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Risk Insider: Elizabeth Carmichael

Saying ‘No’ to a Risk

By: | March 24, 2016 • 2 min read
Elizabeth Carmichael is president of Carmichael Associates LLC. She formerly was director of compliance and risk management for Five Colleges Inc. She can be reached at [email protected]

Being the person who directly says “no” to a risk can be somewhat perilous for a risk manager. As most of us know, the risk manager’s job is more about helping the organization to make an informed decision than being the arbiter of all risk-taking.

It is tempting to support an administrator who has asked for a risk assessment on a proposal that they don’t want to undertake by letting the administrator “blame risk management” for the negative decision, i.e., “Risk Management says we can’t do it.”

All I can say is, don’t do this. Don’t let administrators ever “blame” risk management for a decision unless you actually had the responsibility and authority in your office to make the decision and did so.

This pattern typically exists in organizations where administrators have little or no authority to make decisions, or in organizations where customers (students or parents in higher ed) have easy access to the president or other senior managers who overturn lower managers’ decisions without all the facts at hand.

All I can say is, don’t do this. Don’t let administrators ever “blame” risk management for a decision unless you actually had the responsibility and authority in your office to make the decision and did so.

In performing the risk assessment, be sure to consider the upside of the project, activity or event. Even brainstorm them so that you get a comprehensive list. Then consider the downside, the risks associated with the project, activity or event, and what risk mitigation would be needed for those risks.

Do your best to identify time and money costs to the mitigation efforts. This will give your decision-making administrators the documented ability to say, “We have completed a thorough risk assessment and mitigation analysis on this proposal and collectively determined that the return or reward on the project is insufficient to offset financial or other risks and the administrative costs of mitigating the risks that would be associated with the project. We regret that we cannot undertake this project at this time.”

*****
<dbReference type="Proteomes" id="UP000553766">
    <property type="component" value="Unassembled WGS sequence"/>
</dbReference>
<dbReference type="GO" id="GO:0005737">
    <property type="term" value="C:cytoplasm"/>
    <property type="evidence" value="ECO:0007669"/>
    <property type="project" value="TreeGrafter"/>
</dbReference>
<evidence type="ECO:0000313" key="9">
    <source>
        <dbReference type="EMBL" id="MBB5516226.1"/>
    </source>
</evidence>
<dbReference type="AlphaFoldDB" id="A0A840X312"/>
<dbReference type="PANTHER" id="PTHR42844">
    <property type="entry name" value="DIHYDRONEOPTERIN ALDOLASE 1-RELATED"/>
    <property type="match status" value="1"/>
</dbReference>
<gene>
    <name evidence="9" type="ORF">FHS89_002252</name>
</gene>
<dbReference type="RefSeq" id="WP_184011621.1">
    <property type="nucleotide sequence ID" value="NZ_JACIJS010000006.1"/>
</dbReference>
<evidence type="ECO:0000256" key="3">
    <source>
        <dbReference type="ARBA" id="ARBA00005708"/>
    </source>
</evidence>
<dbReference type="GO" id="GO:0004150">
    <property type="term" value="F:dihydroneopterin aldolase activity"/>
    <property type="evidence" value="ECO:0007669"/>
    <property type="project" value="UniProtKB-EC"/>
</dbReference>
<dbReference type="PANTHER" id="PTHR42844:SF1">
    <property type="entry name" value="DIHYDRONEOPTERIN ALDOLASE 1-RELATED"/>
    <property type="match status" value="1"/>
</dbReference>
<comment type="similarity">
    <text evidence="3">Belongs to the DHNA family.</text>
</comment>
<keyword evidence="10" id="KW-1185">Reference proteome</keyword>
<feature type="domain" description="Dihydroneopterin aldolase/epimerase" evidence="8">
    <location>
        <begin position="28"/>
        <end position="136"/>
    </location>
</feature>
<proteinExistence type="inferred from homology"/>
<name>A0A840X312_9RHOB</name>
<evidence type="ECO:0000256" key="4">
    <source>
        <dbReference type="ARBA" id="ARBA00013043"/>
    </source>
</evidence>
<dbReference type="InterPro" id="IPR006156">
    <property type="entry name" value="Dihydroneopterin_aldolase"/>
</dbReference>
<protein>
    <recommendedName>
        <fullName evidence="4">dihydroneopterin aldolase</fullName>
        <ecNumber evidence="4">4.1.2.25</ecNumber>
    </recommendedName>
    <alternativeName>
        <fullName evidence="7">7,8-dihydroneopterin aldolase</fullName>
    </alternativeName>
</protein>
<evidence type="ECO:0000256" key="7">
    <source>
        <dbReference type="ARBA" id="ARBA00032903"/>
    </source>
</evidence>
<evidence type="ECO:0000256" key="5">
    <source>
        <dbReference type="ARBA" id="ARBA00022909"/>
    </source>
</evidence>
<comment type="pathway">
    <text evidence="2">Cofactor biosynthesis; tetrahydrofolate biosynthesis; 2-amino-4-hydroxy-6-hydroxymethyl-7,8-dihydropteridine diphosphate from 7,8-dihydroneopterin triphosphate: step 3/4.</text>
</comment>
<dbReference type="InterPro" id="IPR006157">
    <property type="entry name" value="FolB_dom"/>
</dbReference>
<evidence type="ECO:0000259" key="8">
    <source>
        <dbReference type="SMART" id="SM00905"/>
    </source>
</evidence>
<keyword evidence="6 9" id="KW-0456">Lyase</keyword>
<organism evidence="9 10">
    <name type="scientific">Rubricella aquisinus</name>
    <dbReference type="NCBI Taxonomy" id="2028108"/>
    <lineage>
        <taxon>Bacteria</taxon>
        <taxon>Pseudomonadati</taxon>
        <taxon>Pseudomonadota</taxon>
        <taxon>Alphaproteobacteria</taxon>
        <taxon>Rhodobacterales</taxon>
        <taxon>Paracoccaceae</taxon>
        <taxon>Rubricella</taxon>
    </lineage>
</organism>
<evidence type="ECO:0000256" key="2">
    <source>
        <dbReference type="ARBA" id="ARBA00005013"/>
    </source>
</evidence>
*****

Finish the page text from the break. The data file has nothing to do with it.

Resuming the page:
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Rather than allowing your decision-makers to “blame” risk management, empower them to communicate their educated and well-thought-out decision to stakeholders personally. (They may also surprise you and choose to do it!)

The role of risk management should be to conduct and facilitate risk assessments, and then educate our stakeholders on the outcomes of those assessments. So even if your current administration is comfortable with risk management being seen as the decision-maker, future administrations may not, and you and your department may be seen in a negative light that is difficult to shake, including being labeled as overreaching, lazy (it’s easier to say “no”), and simple nay-sayers, even if that’s not true.

Rather than allowing your decision makers to “blame” risk management, empower them to communicate their educated and well- thought-out decision to stake holders personally. (They may also surprise you and choose to do it!)

Therefore, especially for those of you whose organizations are somewhat dysfunctional, prepare your risk assessment and mitigation plans with the expectation that the president or a future president may be reading it.

Encourage the administrators that you are working with to share the proposal and risk assessment as high up the ladder as possible, and be seen as a positive, helpful force for good management in your organization.

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The R&I Editorial Team can be reached at [email protected]